The village of Tanah Rata lies at the heart of the Malaysian upland area collectively known as The Cameron Highlands.
It is a strange looking place; undoubtedly Asian in its general appearance with the usual ramshackle planning and an absence of level pavements, but with a strong hint of Europeaness in the architecture of apartments and hotels that suggest the town has the aspirations of an Alpine wanna-be.
With it’s Indian immigrant influence, what also strikes me upon arrival is the signage being displayed in three distinct scripts; the familiar Latin alphabet of Malay, the logographic designs of Mandarin Chinese, and the curved font Brahmic letters of Tamil.
The food is cheap in these parts if you want to eat local. A meal consisting of a huge masala dosai costs no more than 40p. Beer was reasonable, but the tea?
That was exceptionally well priced.
I mention this because for nearly 100 years, The Cameron Highlands have been home to the BOH tea plantations.
In 1929, a Scotsman by the name of Russell, established that the highlands possess all the right attributes of prime tea cropland – moderate temperatures, high altitude, abundant rainfall, long hours of sunshine and well-drained soil.
Being a canny Jock, he also noted that the demand for high quality tea remained high even during slumps. His legacy is still producing brews to this very day.
The approach to Sungei Palas tea plantation is something of a surreal affair and from a distance the tea crops appear to flow in great green waves across the hillsides.
It is only upon closer inspection that I understand what the tea crop actually looks like.
To cut a long story short, think of a garden hedge, get the shears out, and make that a full-time occupation for several hundred people.
In their natural state, tea trees grow to a considerable height. In order to keep a year round harvest of young leaves, every 20 or so days, they are trimmed (very much in the way that one might trim a hedgerow) and prevented from growing to anything greater than 1 metre in height.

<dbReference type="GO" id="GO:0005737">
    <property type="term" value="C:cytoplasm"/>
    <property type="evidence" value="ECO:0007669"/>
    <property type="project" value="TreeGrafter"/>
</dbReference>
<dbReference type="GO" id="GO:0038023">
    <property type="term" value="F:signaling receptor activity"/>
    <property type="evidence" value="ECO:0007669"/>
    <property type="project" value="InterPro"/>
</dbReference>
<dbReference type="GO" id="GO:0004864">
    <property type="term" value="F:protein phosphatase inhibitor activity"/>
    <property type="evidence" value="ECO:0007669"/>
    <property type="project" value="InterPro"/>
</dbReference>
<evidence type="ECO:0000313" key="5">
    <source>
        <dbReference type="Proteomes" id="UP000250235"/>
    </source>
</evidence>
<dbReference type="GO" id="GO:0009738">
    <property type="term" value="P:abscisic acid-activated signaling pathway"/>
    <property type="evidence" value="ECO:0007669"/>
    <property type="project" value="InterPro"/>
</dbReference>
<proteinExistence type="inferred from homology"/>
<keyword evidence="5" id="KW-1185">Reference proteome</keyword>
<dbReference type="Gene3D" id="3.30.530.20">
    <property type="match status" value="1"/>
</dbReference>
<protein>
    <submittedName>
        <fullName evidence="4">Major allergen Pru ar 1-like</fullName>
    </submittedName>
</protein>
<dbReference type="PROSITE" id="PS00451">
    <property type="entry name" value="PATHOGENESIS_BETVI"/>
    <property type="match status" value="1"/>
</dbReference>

My first reaction was that this place would have made a great stag weekend location for my mate Philipos Que Tal.
Each August Bank Holiday, Philipos invites a select group of friends to his parents home in Hampshire to undertake the annual hedge cutting ceremony.
Over the years the weekend has turned into a legendary event that rivals Glastonbury as the top summer destination in South-West England for the under-employed and terminally short of cash.
As September arrives, I eagerly await the Facebook publication of the photos that will inevitably feature Alexos Amigo (King of Balham) stripped to the waist, displaying a slightly less chiselled set of pecs than the year previous, a snap of Philipos and his former flatmate Vincenzo sporting beers in hand, and the de rigueur WAG tooled up with the latest item of Alexos’ animal slaying weaponry which may be a rifle, a machete or as I expect to see for 2012, a hand-grenade.
The weekend is such an event that the participants go so far as to have t-shirts designed to mark the occasion.
I shudder to think what Philipos’ (non drinking, Czech) wife Teresa makes of all this and I’m sure she would much prefer a visit to The BOH plantation than a post-trimming booze-up in an Alresford pub.
You see, in the same way that I know my IPA’s from my golden ales, Teresa could tell you that tea is very much like wine; the conditions in which the crop is grown have great influence on its final character.
BOH’s tea plants, yield a tea “with superb characteristics – bright and brisk complemented by a delightful aroma”, and from the short tour of the plant which we undertake, it is possible to work out how each stage in the process of preparation might result in a slightly different end product if one of the variables were changed.
The freshly picked tea leaves are withered for 12-24 hours to reduce their moisture content before being rolled and crushed into smaller particle sizes.
The leaves are then exposed to oxygen to allow them to ferment, after which they are blasted in hot air for ten minutes and dried to a point where they contain only 3% moisture and the fermentation process is therefore halted.
This produces the familiar tea product which we drink.
Upon visiting the tea shop which sits on a raised platform overlooking the central valley, I munch upon a tasty tart made from locally grown strawberries and wash it down with a pot of their best quality brew.
It really is a more complex taste than PG Tips, and I’m sure Philipos will be happy to drink it with me when we meet up in Krabi next month.
Then again, maybe not.